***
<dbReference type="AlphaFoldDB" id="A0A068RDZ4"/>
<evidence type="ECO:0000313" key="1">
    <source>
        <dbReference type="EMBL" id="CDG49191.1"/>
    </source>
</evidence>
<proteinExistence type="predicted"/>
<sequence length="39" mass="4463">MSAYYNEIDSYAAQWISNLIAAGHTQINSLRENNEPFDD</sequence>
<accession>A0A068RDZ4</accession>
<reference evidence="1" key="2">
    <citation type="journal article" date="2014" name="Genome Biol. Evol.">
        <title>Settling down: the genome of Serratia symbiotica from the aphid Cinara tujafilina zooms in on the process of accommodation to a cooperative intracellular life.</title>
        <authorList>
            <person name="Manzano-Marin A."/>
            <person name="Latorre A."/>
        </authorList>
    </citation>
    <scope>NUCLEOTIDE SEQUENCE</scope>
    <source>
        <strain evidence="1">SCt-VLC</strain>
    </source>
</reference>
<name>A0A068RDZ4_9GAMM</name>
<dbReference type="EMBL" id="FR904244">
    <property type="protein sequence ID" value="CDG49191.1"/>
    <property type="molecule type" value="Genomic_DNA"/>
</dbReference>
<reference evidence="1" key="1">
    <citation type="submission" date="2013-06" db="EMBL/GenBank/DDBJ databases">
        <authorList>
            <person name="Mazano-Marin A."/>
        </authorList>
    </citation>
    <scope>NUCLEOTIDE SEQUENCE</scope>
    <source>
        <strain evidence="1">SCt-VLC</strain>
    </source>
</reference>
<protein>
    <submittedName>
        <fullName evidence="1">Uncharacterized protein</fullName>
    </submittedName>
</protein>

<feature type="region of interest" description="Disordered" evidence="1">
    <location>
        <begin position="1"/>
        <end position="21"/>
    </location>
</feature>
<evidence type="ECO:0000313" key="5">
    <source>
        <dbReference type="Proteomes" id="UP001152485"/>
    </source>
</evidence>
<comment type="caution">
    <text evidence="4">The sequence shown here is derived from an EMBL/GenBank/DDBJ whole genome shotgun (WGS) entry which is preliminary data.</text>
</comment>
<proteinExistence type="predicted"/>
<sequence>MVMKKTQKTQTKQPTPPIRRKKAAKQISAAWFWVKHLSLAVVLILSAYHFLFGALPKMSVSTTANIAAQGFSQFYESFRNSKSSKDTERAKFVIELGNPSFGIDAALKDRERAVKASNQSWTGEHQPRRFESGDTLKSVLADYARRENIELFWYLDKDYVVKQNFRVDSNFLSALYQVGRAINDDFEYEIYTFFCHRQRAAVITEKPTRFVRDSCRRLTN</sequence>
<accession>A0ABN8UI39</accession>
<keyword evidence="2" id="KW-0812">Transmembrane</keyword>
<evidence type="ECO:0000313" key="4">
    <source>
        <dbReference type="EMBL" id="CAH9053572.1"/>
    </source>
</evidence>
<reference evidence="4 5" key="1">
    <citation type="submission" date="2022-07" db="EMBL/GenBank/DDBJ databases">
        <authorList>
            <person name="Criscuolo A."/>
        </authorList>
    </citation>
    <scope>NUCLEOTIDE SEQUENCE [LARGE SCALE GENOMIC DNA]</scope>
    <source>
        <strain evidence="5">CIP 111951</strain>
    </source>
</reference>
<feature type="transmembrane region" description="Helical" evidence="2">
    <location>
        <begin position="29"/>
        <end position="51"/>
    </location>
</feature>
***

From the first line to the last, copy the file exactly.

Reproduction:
<dbReference type="AlphaFoldDB" id="A0A068RDZ4"/>
<evidence type="ECO:0000313" key="1">
    <source>
        <dbReference type="EMBL" id="CDG49191.1"/>
    </source>
</evidence>
<proteinExistence type="predicted"/>
<sequence length="39" mass="4463">MSAYYNEIDSYAAQWISNLIAAGHTQINSLRENNEPFDD</sequence>
<accession>A0A068RDZ4</accession>
<reference evidence="1" key="2">
    <citation type="journal article" date="2014" name="Genome Biol. Evol.">
        <title>Settling down: the genome of Serratia symbiotica from the aphid Cinara tujafilina zooms in on the process of accommodation to a cooperative intracellular life.</title>
        <authorList>
            <person name="Manzano-Marin A."/>
            <person name="Latorre A."/>
        </authorList>
    </citation>
    <scope>NUCLEOTIDE SEQUENCE</scope>
    <source>
        <strain evidence="1">SCt-VLC</strain>
    </source>
</reference>
<name>A0A068RDZ4_9GAMM</name>
<dbReference type="EMBL" id="FR904244">
    <property type="protein sequence ID" value="CDG49191.1"/>
    <property type="molecule type" value="Genomic_DNA"/>
</dbReference>
<reference evidence="1" key="1">
    <citation type="submission" date="2013-06" db="EMBL/GenBank/DDBJ databases">
        <authorList>
            <person name="Mazano-Marin A."/>
        </authorList>
    </citation>
    <scope>NUCLEOTIDE SEQUENCE</scope>
    <source>
        <strain evidence="1">SCt-VLC</strain>
    </source>
</reference>
<protein>
    <submittedName>
        <fullName evidence="1">Uncharacterized protein</fullName>
    </submittedName>
</protein>

<feature type="region of interest" description="Disordered" evidence="1">
    <location>
        <begin position="1"/>
        <end position="21"/>
    </location>
</feature>
<evidence type="ECO:0000313" key="5">
    <source>
        <dbReference type="Proteomes" id="UP001152485"/>
    </source>
</evidence>
<comment type="caution">
    <text evidence="4">The sequence shown here is derived from an EMBL/GenBank/DDBJ whole genome shotgun (WGS) entry which is preliminary data.</text>
</comment>
<proteinExistence type="predicted"/>
<sequence>MVMKKTQKTQTKQPTPPIRRKKAAKQISAAWFWVKHLSLAVVLILSAYHFLFGALPKMSVSTTANIAAQGFSQFYESFRNSKSSKDTERAKFVIELGNPSFGIDAALKDRERAVKASNQSWTGEHQPRRFESGDTLKSVLADYARRENIELFWYLDKDYVVKQNFRVDSNFLSALYQVGRAINDDFEYEIYTFFCHRQRAAVITEKPTRFVRDSCRRLTN</sequence>
<accession>A0ABN8UI39</accession>
<keyword evidence="2" id="KW-0812">Transmembrane</keyword>
<evidence type="ECO:0000313" key="4">
    <source>
        <dbReference type="EMBL" id="CAH9053572.1"/>
    </source>
</evidence>
<reference evidence="4 5" key="1">
    <citation type="submission" date="2022-07" db="EMBL/GenBank/DDBJ databases">
        <authorList>
            <person name="Criscuolo A."/>
        </authorList>
    </citation>
    <scope>NUCLEOTIDE SEQUENCE [LARGE SCALE GENOMIC DNA]</scope>
    <source>
        <strain evidence="5">CIP 111951</strain>
    </source>
</reference>
<feature type="transmembrane region" description="Helical" evidence="2">
    <location>
        <begin position="29"/>
        <end position="51"/>
    </location>
</feature>